If the idea of sitting through an eight-hour sales training seminar sounds painful, you haven’t attended one of Jack Daly’s "Smart Selling” seminars. Jack is truly one of the most memorable individuals I have ever come in contact with. At an age when most people are thinking of retirement (64), Jack is not only conducting dozens of sold-out sales trainings a year, but competing in multiple Ironman Triathlons and marathons. His energy is truly unsurpassed and his ability to communicate actionable ways to increase business is remarkable.
While it’s a bit challenging to distill eight hours into 500 words, here are some of the most valuable take home points from the day:
1. Think Backwards: Begin with the end in mind. Start with writing down your goals. Then develop a written plan on how to achieve those goals. What are the activities that will generate results? Define a system of measuring the progress. Determine a system of accountability so the goals don’t’ just sit in a drawer somewhere.
2. Be Memorable: First impressions are critical in the sales process, so always put your best foot forward. Not only look professional, also be sure to sound professional. Jack is big on changing your voice mail on a regular basis to keep people interested and informed. Follow up immediately with an email, or even better, a personal card.
3. The Short Course on Selling: Ask questions and listen. Stop showing up and throwing up. The person who asks the questions is in control. This is my personal favorite. It amazes me how many clueless people I run across who fail to realize that the single most effective way to connect with people is to simply ask questions. Then listen to their answer. Then follow up with another question that demonstrates you heard what they just said. This is a failsafe way to get people to like you. Trust me, it works. A great book to read on that subject is Dale Carnegie’s "How To Win Friends and Influence People.”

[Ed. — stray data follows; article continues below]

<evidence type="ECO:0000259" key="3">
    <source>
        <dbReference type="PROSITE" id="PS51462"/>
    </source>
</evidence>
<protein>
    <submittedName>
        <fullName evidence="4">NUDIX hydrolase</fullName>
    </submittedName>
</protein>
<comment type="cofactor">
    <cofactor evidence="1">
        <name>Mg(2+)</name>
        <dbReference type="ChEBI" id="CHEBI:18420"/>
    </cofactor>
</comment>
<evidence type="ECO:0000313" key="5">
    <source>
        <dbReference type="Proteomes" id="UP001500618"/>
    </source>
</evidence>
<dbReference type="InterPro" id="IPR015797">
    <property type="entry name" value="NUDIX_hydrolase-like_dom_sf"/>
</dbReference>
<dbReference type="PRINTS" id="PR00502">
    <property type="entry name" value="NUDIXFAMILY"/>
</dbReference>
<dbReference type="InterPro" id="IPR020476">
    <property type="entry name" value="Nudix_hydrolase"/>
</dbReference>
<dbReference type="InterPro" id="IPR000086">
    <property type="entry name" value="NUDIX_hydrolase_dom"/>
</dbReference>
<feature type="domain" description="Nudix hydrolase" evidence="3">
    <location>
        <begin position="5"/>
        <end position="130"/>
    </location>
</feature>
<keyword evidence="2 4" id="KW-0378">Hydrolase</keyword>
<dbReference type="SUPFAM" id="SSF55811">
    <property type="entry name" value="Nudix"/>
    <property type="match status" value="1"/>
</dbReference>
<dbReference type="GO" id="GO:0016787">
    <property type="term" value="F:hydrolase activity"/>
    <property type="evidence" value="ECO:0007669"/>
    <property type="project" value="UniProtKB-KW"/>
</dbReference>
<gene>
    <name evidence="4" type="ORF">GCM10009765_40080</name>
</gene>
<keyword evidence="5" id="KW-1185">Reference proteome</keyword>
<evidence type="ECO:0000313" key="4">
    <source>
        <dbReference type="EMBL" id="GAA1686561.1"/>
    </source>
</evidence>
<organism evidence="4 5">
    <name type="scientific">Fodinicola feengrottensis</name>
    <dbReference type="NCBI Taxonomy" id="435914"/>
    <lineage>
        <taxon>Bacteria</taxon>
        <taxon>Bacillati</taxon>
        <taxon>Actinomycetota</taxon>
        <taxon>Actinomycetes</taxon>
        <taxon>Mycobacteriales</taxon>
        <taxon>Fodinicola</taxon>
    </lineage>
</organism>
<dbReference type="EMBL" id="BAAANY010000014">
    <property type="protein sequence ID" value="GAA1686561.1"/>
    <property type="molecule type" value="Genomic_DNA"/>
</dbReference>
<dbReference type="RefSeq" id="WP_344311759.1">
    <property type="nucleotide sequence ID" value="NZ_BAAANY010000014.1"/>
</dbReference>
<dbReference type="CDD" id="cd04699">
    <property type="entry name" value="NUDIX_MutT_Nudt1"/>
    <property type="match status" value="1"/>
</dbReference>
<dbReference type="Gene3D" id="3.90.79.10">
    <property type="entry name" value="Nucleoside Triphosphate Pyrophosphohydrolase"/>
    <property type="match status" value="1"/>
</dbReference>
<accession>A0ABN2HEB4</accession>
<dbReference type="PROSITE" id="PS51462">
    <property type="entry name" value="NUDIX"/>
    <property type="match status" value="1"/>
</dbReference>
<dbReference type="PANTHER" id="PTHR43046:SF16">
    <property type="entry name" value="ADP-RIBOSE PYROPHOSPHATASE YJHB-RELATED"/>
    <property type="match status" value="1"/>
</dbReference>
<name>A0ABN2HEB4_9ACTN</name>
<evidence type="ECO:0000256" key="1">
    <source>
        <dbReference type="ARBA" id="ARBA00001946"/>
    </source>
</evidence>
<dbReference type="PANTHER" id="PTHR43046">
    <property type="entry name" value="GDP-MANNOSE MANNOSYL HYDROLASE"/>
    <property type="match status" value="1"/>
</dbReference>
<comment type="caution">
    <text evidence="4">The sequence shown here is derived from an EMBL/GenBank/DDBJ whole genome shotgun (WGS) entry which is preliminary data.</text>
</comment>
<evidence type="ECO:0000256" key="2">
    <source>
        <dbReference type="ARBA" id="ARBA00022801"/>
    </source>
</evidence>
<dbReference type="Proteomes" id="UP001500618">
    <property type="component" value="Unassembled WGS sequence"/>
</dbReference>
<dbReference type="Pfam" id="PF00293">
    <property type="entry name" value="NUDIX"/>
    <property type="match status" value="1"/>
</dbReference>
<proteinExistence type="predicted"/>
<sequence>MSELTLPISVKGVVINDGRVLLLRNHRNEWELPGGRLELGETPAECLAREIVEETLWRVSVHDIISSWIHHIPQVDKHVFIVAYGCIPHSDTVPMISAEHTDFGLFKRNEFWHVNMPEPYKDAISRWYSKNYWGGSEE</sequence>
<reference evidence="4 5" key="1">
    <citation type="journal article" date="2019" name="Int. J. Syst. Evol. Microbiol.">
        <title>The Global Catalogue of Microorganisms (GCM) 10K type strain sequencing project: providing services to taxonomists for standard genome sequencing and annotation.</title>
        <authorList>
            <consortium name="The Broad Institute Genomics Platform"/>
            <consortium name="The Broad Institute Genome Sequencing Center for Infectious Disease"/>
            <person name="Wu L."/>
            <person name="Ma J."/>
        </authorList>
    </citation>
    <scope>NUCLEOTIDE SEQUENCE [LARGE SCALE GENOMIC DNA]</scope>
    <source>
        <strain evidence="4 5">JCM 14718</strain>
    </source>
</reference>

4. Perception of Value is Key: You’ve heard the adage "Perception is reality.” People buy on perception. Design and promote your perception of difference and you will have a much stronger chance of beating your competition. What perception of value are you creating such that people will go out of their way and/or pay a premium to do business with you? Examples of businesses who have successfully executed on this idea are Tiffany’s, Starbucks and Victoria’s Secret.
5. Selling is The Transfer of Trust: Trust trumps price every time. People do business with people they trust. So get to know your customers and keep focused on developing a relationship of trust with them.
6. If I Don’t Have an Assistant, Then I am an Assistant: Get some help doing the things that are not your strong suit or generating revenue.
Finally, Jack emphasized the importance of the Law of Attraction (a la "The Secret”). If you really believe you can be, have or do something, you will create the circumstances and find the people to allow you to be, do or have. I know that sounds a bit woo-woo, but I have seen this work not only in my own life, but in the lives of countless friends and business associates. Your life is a direct result of the expectations you have for it. We are what we think about.
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